Detection of thermal infrared (TIR) anomalies related to the Ms=5.1 earthquake on Oct.14, 2004 near Ravar (SE Iran)



Over the last two decades there have been numerous reports from different seismically active regions of the world that thermal infrared (TIR) anomalies can be identified around the epicentral areas before major earthquakes [e.g. (Tronin et al., 2002)]. The TIR anomalies reportedly appear as early as 14 to 7 days before the seismic events and affect areas as large as 1000s to 100,000s km2 in size. Our case study for detection of TIRs using NOAA -AVHRR data(Band 4) is an Ms = 5.1 earthquake that occurred on 14th October 2004 near Ravar in Kerman province located in Loot and Tabas deserts, southeast-central Iran. The area is part of the Golbaf-Sirj seismogenic zone. It includes major faults comprising regional geology of cenozoic granitic to intermediate igneous rocks in the north and east, but cretaceous shales, sandstone (Shemshak Formation) and limestone in the center and west. The epicentral region is surrounded by the Nayband fault to the east, the Lakarkuh fault in the center, and the Kuhbanan fault to the west. To find TIR anomalies we surveyed the night-time satellite data of the epicental area representing the period of 2 ½ years before the Ravar earthquake checking the background noise, cloud cover and other meteorological conditions to ensure stable, high quality data. Finally we selected 14 dates of which the first 8 cover 2 ½ years prior to the earthquake to establish a reference TIR background. The remaining 6 dates cover the period from 11 days to 2 days before the event. The last day before and the day of the earthquake were not included due to regional cloudiness. To optimize the information extracted from the available satellite data, three methodologies were designed. Since this is a post-event analysis, we have the advantage of knowing the location of the epicenter.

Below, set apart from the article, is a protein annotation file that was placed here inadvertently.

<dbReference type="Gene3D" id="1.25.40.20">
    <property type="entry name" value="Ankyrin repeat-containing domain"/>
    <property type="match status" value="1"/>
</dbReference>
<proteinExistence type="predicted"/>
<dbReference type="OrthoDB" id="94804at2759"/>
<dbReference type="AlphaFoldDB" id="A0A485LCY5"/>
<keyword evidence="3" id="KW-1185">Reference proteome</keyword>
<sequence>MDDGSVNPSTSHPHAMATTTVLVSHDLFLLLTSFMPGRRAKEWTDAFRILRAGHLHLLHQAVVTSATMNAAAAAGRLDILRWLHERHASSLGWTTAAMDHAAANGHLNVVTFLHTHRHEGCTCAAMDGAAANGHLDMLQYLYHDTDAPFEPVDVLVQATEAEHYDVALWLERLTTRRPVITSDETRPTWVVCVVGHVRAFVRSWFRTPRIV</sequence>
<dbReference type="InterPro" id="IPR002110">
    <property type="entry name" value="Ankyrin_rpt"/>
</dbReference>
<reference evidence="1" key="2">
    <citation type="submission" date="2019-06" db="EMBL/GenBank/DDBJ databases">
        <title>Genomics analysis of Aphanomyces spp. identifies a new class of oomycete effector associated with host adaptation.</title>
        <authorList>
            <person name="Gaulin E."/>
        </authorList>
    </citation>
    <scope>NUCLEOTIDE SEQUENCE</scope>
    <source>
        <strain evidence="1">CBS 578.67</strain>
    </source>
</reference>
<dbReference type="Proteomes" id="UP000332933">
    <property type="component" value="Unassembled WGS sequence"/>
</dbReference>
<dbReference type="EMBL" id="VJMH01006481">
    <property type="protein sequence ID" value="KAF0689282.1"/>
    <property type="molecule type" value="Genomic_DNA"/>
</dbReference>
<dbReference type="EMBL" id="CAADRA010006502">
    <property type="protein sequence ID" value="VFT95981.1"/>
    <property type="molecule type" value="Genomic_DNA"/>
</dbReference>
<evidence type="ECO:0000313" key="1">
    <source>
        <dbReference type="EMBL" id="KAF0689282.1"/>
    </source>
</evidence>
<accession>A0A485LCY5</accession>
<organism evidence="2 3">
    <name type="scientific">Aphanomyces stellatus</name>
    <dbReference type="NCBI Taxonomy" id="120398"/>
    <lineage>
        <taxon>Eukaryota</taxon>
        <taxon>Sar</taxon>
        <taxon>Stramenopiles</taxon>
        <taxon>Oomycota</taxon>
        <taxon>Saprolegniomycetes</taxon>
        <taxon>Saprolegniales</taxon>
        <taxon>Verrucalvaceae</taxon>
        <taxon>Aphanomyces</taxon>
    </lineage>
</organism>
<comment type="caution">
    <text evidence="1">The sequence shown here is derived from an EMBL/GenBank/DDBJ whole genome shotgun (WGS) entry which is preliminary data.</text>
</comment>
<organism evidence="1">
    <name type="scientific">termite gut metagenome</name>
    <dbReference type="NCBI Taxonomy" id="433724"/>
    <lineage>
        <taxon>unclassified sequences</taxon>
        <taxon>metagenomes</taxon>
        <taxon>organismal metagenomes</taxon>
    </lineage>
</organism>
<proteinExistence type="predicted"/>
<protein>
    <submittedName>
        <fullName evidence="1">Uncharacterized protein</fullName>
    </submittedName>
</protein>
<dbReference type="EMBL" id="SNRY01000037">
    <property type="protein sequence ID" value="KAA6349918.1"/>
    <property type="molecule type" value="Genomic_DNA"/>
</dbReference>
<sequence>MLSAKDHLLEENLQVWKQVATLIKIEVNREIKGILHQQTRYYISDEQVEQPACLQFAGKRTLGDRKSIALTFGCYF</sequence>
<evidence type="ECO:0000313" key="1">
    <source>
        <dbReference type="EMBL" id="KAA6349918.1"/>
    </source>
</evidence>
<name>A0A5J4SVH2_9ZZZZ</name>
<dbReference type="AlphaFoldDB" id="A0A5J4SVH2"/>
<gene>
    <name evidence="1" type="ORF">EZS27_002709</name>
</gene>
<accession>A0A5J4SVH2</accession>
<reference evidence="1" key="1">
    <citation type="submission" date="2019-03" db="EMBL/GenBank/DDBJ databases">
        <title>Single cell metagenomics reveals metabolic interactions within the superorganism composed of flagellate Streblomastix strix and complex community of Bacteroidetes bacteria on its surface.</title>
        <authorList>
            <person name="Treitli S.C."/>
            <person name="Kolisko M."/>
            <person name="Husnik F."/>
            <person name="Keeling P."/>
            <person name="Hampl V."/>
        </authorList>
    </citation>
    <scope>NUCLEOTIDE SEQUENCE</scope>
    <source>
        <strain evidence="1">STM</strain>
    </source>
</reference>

1- Square Array Method (SAM): We superimpose over the epicenter a series of squares with their edges increasing from 10, 20, 30, 40, 60, 80, 120, to 200. We integrate the TIR intensities over each of these squares.
2- Rectangle Array Model (RAM): We superimpose rectangles over the epicenter with their longest edges aligned along the trace of the N–S trending Lakar Kuh fault, up to a maximum length of 200 km and an aspect ratio of about 5. We integrate the TIR intensities over the area of each of these rectangles.
3- Geologic Square Array Method: we divided the largest square in SAM model into 9 equivalent squares to detect geologic effects spatially igneous rocks item on the appearance TIR anomalies. We integrate the TIR intensities over the area of each of these rectangles.
Results showed the NOAA (AVHRR) band 4 is suitable for detecting thermal anomalies before earthquakes. In this research the abnormal increase of TIR radiation around the epicentral region was detected using three slightly different methodologies, SAM, RAM and GSAM. The primary results indicate that the area emitting enhanced TIR radiation was aligned along the Lakarkuh fault, which ruptured during the event. The results further indicate that the TIR anomaly reached its highest intensity six nights before the Ravar earthquake. Also the GSAM model extracted small differences in the TIR intensity emitted from igneous rocks and sand or gravel surfaces of which the maximum anomaly was allocated to igneous ones. Finally this study has shown that, given near-ideal weather conditions and a barren desert land surface, a TIR anomaly can be clearly identified for a relatively modest seismic event such as the M5.1 Ravar earthquake using NOAA (AVHRR) data.